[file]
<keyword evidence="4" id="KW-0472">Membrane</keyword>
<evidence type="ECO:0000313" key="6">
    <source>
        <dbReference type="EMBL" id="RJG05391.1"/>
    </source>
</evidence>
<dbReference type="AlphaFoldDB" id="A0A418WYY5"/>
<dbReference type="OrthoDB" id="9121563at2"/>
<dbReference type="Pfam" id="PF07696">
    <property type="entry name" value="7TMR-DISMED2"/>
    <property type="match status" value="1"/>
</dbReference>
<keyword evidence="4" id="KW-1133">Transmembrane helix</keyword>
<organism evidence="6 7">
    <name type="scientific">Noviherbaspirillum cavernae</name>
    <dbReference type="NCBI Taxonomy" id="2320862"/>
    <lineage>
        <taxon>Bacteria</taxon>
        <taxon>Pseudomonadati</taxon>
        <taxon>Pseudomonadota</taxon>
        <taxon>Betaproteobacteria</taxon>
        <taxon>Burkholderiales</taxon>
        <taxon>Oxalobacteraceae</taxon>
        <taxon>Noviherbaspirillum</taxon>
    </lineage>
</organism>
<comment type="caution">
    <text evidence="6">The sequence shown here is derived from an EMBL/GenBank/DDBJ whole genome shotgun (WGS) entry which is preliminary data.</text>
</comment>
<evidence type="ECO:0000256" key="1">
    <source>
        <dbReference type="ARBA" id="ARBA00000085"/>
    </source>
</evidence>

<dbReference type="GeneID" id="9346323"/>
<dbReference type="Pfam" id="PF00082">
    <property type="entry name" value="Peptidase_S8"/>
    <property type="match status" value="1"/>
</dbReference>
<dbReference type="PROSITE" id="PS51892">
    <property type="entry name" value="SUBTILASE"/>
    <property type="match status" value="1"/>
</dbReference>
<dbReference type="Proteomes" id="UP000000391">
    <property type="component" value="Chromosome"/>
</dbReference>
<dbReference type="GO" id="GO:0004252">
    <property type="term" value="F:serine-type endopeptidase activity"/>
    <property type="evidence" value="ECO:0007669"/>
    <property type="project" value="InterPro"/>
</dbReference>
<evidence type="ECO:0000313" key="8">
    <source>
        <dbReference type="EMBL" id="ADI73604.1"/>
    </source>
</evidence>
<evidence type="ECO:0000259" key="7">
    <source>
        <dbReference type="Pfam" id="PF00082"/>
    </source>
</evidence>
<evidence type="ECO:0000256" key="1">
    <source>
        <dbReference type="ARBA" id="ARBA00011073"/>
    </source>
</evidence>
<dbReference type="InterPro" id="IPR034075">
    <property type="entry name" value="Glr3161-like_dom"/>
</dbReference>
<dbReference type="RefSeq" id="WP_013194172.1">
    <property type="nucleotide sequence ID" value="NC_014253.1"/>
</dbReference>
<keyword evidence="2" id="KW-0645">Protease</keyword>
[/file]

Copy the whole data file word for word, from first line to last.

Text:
<keyword evidence="4" id="KW-0472">Membrane</keyword>
<evidence type="ECO:0000313" key="6">
    <source>
        <dbReference type="EMBL" id="RJG05391.1"/>
    </source>
</evidence>
<dbReference type="AlphaFoldDB" id="A0A418WYY5"/>
<dbReference type="OrthoDB" id="9121563at2"/>
<dbReference type="Pfam" id="PF07696">
    <property type="entry name" value="7TMR-DISMED2"/>
    <property type="match status" value="1"/>
</dbReference>
<keyword evidence="4" id="KW-1133">Transmembrane helix</keyword>
<organism evidence="6 7">
    <name type="scientific">Noviherbaspirillum cavernae</name>
    <dbReference type="NCBI Taxonomy" id="2320862"/>
    <lineage>
        <taxon>Bacteria</taxon>
        <taxon>Pseudomonadati</taxon>
        <taxon>Pseudomonadota</taxon>
        <taxon>Betaproteobacteria</taxon>
        <taxon>Burkholderiales</taxon>
        <taxon>Oxalobacteraceae</taxon>
        <taxon>Noviherbaspirillum</taxon>
    </lineage>
</organism>
<comment type="caution">
    <text evidence="6">The sequence shown here is derived from an EMBL/GenBank/DDBJ whole genome shotgun (WGS) entry which is preliminary data.</text>
</comment>
<evidence type="ECO:0000256" key="1">
    <source>
        <dbReference type="ARBA" id="ARBA00000085"/>
    </source>
</evidence>

<dbReference type="GeneID" id="9346323"/>
<dbReference type="Pfam" id="PF00082">
    <property type="entry name" value="Peptidase_S8"/>
    <property type="match status" value="1"/>
</dbReference>
<dbReference type="PROSITE" id="PS51892">
    <property type="entry name" value="SUBTILASE"/>
    <property type="match status" value="1"/>
</dbReference>
<dbReference type="Proteomes" id="UP000000391">
    <property type="component" value="Chromosome"/>
</dbReference>
<dbReference type="GO" id="GO:0004252">
    <property type="term" value="F:serine-type endopeptidase activity"/>
    <property type="evidence" value="ECO:0007669"/>
    <property type="project" value="InterPro"/>
</dbReference>
<evidence type="ECO:0000313" key="8">
    <source>
        <dbReference type="EMBL" id="ADI73604.1"/>
    </source>
</evidence>
<evidence type="ECO:0000259" key="7">
    <source>
        <dbReference type="Pfam" id="PF00082"/>
    </source>
</evidence>
<evidence type="ECO:0000256" key="1">
    <source>
        <dbReference type="ARBA" id="ARBA00011073"/>
    </source>
</evidence>
<dbReference type="InterPro" id="IPR034075">
    <property type="entry name" value="Glr3161-like_dom"/>
</dbReference>
<dbReference type="RefSeq" id="WP_013194172.1">
    <property type="nucleotide sequence ID" value="NC_014253.1"/>
</dbReference>
<keyword evidence="2" id="KW-0645">Protease</keyword>